WASHINGTON - As they look back half a century later, five organizers of the March on Washington for Jobs and Freedom recall the thrill of the day - the sense that the cause of civil rights would advance. Of course they remember the stirring "I Have a Dream" speech delivered by the Rev. Martin Luther King Jr. to the giant crowd gathered before the Lincoln Memorial. But they also recall the fear that the march might not come off, that people wouldn't show up. Here are some of their recollections of that day, Aug. 28, 1963: Clarence B. Jones Clarence B. Jones remembers the "I Have a Dream" speech well - he was standing 50 feet behind King when he delivered it. Jones was a lawyer, speechwriter and confidant of King and had helped draft the speech he was to deliver at the march.
NEWS
October 19, 2000 | From Associated Press
District of Columbia leaders vowed Wednesday to press the next Congress to give the city's residents full representation in the House or freedom from federal income taxes. District residents pay federal taxes and are entitled to vote for president, but their congressional delegate, Eleanor Holmes Norton, cannot vote on the House floor. Norton said she will take the issue to the 107th Congress when it convenes in January.
NEWS
April 17, 1999 | Associated Press
Vice President Al Gore's 2000 campaign has appointed a campaign pro with local Washington connections as its political director. Donna Brazile, chief of staff and press secretary for Delegate Eleanor Holmes Norton of the District of Columbia, was national field director for Rep. Richard A. Gephardt's 1988 presidential campaign. She also works as a consultant to the Democratic Congressional Campaign Committee. She will be responsible for political outreach efforts.
NATIONAL
January 15, 2013 | Richard Simon
WASHINGTON -- President Obama's limousine will display the District of Columbia license plate reading "Taxation without Representation" during inauguration activities and through the remainder of his term to call attention to the district's lack of voting power in Congress. The decision, announced by a White House aide, comes in response to a resolution unanimously passed by the D.C. Council calling on Obama to display the slogan during the inaugural ride down Pennsylvania Avenue to highlight what the resolution calls the "fundamentally unfair and undemocratic condition of district residents.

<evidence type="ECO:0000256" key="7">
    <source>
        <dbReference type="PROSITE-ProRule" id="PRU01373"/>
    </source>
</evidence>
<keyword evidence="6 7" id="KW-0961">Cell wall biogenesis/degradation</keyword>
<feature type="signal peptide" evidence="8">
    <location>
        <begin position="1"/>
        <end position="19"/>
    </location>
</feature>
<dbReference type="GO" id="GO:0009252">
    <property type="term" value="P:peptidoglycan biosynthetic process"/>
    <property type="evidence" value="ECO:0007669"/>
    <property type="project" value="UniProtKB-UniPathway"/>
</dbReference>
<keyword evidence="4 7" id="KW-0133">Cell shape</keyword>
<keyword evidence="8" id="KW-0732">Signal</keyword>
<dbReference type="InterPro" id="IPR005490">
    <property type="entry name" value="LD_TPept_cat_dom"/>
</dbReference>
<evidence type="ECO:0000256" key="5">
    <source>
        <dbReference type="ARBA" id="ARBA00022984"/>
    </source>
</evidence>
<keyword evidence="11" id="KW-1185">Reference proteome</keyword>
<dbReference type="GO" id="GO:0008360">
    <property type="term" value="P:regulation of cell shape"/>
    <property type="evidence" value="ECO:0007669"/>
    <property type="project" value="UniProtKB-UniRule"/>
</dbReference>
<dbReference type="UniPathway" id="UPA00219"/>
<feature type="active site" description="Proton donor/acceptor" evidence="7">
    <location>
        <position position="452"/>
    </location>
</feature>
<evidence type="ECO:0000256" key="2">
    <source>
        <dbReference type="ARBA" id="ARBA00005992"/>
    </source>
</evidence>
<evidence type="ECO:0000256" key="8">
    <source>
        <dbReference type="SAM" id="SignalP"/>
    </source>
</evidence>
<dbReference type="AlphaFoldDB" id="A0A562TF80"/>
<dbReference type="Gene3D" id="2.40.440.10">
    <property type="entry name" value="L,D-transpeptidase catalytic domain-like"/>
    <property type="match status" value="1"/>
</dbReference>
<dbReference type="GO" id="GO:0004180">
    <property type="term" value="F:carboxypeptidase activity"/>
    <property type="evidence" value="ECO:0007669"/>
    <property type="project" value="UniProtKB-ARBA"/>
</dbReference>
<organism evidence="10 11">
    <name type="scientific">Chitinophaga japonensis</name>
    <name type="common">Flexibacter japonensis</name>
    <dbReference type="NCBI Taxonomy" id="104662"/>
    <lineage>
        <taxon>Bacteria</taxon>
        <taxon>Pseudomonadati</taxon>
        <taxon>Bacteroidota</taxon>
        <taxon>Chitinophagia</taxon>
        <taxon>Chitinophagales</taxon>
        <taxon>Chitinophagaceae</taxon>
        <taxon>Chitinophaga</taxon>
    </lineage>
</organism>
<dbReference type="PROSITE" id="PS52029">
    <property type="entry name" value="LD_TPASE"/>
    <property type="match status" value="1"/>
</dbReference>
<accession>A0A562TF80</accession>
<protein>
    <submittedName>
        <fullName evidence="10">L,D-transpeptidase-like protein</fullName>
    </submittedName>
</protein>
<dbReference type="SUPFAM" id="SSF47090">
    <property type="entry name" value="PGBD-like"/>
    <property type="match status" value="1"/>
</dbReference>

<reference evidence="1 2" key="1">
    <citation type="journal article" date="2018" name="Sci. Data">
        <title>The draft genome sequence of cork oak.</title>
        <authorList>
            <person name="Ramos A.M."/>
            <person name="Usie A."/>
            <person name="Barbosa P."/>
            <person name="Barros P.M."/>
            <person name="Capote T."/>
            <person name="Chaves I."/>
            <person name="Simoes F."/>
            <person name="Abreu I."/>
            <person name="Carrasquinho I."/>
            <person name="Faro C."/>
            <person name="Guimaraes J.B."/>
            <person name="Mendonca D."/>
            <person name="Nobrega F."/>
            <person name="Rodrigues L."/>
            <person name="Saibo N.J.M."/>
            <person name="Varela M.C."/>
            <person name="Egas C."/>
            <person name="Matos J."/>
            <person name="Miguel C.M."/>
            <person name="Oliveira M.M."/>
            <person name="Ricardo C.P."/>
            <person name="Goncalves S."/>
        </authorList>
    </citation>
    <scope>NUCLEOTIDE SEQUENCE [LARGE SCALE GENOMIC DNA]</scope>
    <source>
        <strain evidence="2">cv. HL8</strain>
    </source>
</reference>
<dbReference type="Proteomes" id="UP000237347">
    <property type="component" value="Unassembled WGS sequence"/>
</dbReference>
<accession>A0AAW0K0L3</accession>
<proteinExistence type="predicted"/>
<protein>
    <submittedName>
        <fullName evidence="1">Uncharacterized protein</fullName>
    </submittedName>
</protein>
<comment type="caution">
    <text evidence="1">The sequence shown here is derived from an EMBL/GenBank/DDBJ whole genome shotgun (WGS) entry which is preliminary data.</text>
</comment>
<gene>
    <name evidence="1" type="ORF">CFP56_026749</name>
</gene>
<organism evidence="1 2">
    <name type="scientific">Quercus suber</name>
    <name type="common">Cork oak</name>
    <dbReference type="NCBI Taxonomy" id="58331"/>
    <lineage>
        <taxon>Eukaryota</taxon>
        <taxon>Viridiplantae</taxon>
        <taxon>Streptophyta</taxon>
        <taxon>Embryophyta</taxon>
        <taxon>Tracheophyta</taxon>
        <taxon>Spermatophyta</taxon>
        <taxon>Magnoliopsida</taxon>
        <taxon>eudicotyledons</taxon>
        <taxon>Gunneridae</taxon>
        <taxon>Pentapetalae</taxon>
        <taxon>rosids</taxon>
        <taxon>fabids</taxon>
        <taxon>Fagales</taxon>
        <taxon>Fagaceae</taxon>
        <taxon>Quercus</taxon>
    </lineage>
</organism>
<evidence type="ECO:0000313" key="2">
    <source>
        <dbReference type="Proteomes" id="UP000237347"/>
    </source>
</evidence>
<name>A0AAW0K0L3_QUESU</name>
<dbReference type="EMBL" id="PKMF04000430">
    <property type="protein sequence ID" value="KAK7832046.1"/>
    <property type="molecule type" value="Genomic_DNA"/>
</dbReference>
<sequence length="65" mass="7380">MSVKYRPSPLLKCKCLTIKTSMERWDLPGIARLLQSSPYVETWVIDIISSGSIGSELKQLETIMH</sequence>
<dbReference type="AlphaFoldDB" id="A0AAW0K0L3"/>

NATIONAL
November 13, 2012 | By Richard Simon
WASHINGTON - District of Columbia officials are pressing the Pentagon to pay some respect to the D.C. flag and fly it whenever flags of the states are displayed.  The request grows out of a complaint from a D.C. couple upset that state flags were flown for each of the graduates at a Naval Station Great Lakes graduation ceremony, but not the home flag of their son. "Our residents have long recognized that if we allow the country to overlook or...
NEWS
December 9, 1992 | from The Washington Post
House Democrats decided Tuesday to give Delegate Eleanor Holmes Norton (D-D.C.) and representatives of four U.S. territories a vote on the House floor starting in January. The action, which came in a closed-door session, would give Norton and the other representatives the right to vote on virtually every substantive issue before the full House.
NEWS
September 10, 1990 | Associated Press
Eleanor Holmes Norton, the leading candidate for Washington's non-voting congressional seat, has no plans to drop out of the race despite disclosures she and her husband filed no local income tax returns from 1982 to 1989, an aide said Sunday. The former Jimmy Carter Administration official said she did not realize until Saturday that her husband had not mailed the returns. Withdrawal is "absolutely out of the question," Norton spokeswoman Gwen McKinney said Sunday.
NEWS
November 5, 2000 | From Times Wire Reports
More than 300 District of Columbia residents--who pay federal taxes yet have no voice in Congress--traded in their car license plates for new ones that will take that message on the road--literally. "Taxation Without Representation," say the new plates, which replace the "Celebrate and Discover" slogan. District leaders used their debut to call for full voting rights on Capitol Hill. "This is no drive-by," said Eleanor Holmes Norton, the district's delegate to Congress. "We want our rights now."